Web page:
Photo: The Everett Collection
While most top-ten lists of food songs are bombarded with predictable pop selections from the past 50 years (invariably including a Bubble Gum number and "Savoy Truffle" by the Beatles), we've managed to delve much deeper, and come up with a few songs so obscure, you may have never even heard of them. Luckily, some rendition of each lies on YouTube, and most will have you tapping your feet and guffawing before the tune ends.
10. "The Roast Beef of Old England," traditional marching song
This memorable rant against French food ("But since we have learned from all-vapouring France/To eat their ragouts as well as to dance") is the work of Henry Fielding, the 18th-century Englishman who wrote the risqué novel, Tom Jones. The patriotic nature of the lyrics and somber marching cadence may send the wrong kind of shivers down your spine, but who can complain about a tune whose refrain is the gleefully redundant, "Oh! The roast beef of old England/And old English roast beef!"
9. "Sing for Your Supper," The Mamas and the Papas
Though this ditty penned by the songwriting team of Rodgers and Hart first appeared in the musical The Boys from Syracuse (1938), the most memorable rendition is by the Mamas and the Papas. Check out the live performance on YouTube, and you'll see a swaying Mama Cass (who, at age 32, was erroneously reported to have choked to death on a ham sandwich) crooning this romantic and stoic paean to hungry street performers everywhere.
8. "Candy Man," Roy Orbison
There are a dozen well-known songs called "Candy Man" (including a bouncy number from Willy Wonka covered by Sammy Davis, Jr.), but Orbison's is the only one that manages to be tasty and scary at the same time. Referring to his love object as "Sugar," the sinister-sounding protagonist seems confused as to whether he's giving or getting the candy, over a minor-key "vamp" that should make the producers of today's adolescent vampire flicks sit up and take note.
7. "All You Can Eat," The Fat Boys
Despite all ideas about healthy eating, these Brooklyn Beatbox pioneers visit an all-you-can-eat restaurant in the accompanying video and pile their trays high with junk food, promising to "pass lettuce by" in their quest for divine grease and starch. Catchy tune, great lyrics, toe-tapping rhythm -- that's pop!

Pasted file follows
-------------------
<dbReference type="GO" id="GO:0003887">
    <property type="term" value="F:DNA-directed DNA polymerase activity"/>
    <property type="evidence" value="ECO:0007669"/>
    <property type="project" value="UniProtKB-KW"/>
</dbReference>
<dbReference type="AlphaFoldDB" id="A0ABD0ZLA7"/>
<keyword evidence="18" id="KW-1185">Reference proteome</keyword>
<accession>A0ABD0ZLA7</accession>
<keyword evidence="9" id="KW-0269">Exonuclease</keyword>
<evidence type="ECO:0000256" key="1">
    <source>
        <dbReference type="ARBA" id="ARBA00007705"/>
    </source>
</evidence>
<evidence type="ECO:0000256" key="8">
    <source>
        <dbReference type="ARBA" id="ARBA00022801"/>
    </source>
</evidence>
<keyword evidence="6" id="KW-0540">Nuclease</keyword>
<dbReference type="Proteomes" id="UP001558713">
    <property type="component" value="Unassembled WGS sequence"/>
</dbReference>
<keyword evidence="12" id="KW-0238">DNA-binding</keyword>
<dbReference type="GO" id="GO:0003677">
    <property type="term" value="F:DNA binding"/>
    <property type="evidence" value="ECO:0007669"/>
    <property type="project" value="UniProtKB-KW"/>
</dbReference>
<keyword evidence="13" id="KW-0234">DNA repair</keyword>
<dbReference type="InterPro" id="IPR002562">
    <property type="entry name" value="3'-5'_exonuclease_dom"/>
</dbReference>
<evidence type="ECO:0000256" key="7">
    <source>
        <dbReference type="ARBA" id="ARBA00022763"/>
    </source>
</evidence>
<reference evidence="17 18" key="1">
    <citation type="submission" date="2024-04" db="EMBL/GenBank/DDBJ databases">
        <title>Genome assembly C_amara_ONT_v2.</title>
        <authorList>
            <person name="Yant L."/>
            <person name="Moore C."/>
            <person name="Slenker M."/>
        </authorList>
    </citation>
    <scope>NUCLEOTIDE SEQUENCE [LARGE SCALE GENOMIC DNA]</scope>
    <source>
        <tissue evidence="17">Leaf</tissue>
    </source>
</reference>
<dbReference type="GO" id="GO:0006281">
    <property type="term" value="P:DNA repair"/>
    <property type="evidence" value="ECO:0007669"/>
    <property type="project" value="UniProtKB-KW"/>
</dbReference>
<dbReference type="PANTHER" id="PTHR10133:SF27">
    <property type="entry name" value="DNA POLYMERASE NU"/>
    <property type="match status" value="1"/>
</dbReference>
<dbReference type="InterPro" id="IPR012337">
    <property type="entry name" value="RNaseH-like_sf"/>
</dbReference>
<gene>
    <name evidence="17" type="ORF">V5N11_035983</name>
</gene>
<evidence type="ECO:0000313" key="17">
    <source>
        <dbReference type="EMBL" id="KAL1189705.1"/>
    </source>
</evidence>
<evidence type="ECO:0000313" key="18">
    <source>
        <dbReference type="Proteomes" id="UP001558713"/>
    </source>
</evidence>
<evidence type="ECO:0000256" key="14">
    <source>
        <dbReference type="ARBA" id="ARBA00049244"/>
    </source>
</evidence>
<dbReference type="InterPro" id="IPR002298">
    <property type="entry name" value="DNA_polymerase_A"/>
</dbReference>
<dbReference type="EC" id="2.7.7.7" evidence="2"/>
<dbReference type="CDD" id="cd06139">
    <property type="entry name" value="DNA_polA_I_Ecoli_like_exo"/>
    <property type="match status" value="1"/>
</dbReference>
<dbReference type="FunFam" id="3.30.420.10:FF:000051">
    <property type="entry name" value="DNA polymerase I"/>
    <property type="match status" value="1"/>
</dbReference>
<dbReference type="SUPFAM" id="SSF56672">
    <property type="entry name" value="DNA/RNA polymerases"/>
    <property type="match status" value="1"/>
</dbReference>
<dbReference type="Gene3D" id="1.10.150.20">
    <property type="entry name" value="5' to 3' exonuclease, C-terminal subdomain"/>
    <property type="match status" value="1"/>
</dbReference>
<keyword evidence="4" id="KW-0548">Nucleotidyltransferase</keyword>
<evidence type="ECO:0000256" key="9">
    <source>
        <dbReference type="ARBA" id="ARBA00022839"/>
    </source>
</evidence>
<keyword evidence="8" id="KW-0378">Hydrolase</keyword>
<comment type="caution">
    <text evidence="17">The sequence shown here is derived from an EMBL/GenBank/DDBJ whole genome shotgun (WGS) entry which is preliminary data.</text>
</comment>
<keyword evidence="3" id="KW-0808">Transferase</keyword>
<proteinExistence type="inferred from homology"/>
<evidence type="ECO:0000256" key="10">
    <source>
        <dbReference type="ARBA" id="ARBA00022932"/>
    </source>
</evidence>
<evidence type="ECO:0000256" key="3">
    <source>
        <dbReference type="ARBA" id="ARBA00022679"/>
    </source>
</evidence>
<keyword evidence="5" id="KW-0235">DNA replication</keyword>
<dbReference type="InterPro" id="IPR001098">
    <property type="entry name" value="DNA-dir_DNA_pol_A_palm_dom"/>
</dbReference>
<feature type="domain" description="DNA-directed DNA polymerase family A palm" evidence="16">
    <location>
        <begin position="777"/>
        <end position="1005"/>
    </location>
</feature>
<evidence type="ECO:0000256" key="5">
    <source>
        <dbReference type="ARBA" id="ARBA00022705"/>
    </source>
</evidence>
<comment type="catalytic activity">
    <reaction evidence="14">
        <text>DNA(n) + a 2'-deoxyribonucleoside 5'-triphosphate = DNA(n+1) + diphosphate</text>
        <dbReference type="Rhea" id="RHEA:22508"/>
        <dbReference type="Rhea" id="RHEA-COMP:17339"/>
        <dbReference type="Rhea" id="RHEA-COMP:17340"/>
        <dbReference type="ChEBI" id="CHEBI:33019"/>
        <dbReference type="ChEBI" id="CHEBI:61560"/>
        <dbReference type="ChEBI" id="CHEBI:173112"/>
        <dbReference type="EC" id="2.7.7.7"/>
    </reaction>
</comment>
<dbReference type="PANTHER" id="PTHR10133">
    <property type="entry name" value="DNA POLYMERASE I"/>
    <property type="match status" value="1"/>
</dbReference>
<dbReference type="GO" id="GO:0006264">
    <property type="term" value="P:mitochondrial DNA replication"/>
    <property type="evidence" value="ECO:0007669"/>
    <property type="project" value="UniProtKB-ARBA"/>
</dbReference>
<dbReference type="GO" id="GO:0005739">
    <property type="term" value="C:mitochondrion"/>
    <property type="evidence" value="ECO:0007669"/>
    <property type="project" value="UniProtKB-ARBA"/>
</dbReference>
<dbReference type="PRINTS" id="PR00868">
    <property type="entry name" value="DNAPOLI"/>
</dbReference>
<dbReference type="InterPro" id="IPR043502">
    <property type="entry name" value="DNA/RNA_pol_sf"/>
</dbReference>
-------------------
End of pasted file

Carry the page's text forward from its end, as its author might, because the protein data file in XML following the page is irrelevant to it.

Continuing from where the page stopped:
6. "The Lemon Tree," Trini Lopez
Here's a song that manages to weave a moral fable into a ditty about citrus: "Lemon tree, very pretty, and the lemon flower is sweet/But the fruit of the poor lemon, is impossible to eat." The lyrics represent a father's advice to his tween son, and, if we get the allegory right, it goes something like this: "An attractive girl is like a sour fruit. Though she's very pretty, you're better off avoiding her." Some dad.
5. "Be Our Guest," from Beauty and the Beast
This lavish cartoon production number features a bewildered Belle dazzled and nearly overwhelmed by line-dancing kitchen utensils. Flanked by towering rows of overflowing teapots, is she having a psychotic meltdown as they sing, "Try the gray stuff, it's delicious/If you don't believe me, ask the dishes"? In the end, it's only culinary cabaret, and the tune is supremely memorable -- so memorable that it's already appeared on a slew of TV commercials.
4. "All That Meat and No Potatoes," Fats Waller
This classic 1941 Fats Waller song, seemingly about wartime privations and shortages ("All that meat and no potatoes/Just ain't right, like green tomatoes"), also had a less noble meaning. Apparently, the phrase was then the equivalent of a wolf-whistle, uttered when a woman had a curvy figure but small breasts. Luckily, that meaning has faded into obscurity, and all we have left is a struttin' foodie classic by one of the 20th century's most beloved composers.
3. "Vegetables," The Beach Boys
The original rough recording of this song for the legendary unfinished Smile album featured Paul and Linda McCartney percussively munching on carrots and celery in the background, and the song was clearly intended as a valentine for vegetarianism. The song actually appears on Smiley Smile (1967), with some less enthusiastic crunchers, not including the McCartneys.
2. "Goober Peas," traditional Civil War song
Though the most famous version was done in the 1960s by the Kingston Trio, this very strange song originated during the Civil War. It's told from the perspective of a Georgia militiaman, who relaxes beneath shade trees with his buddies, munching peanuts. But when the commander tells them the Union Army is approaching, they refuse to stop eating peanuts, known colloquially as "goober peas." Is it a war protest song, or just a complaint that "peas, peas, peas, peas" were all they had to eat?
1. "Eat It," Weird Al Yankovic
For the foodie, this hilarious parody of Michael Jackson's Beat It is more memorable than the original, a song told from the perspective of a mother admonishing her recalcitrant child to eat it, or else: "Your table manners are a cryin' shame/You're playin' with your food like it's some kind of game." Amid random burps and slobberings, we get a fascinating catalog of food choices in 1984, and sushi wasn't one of them.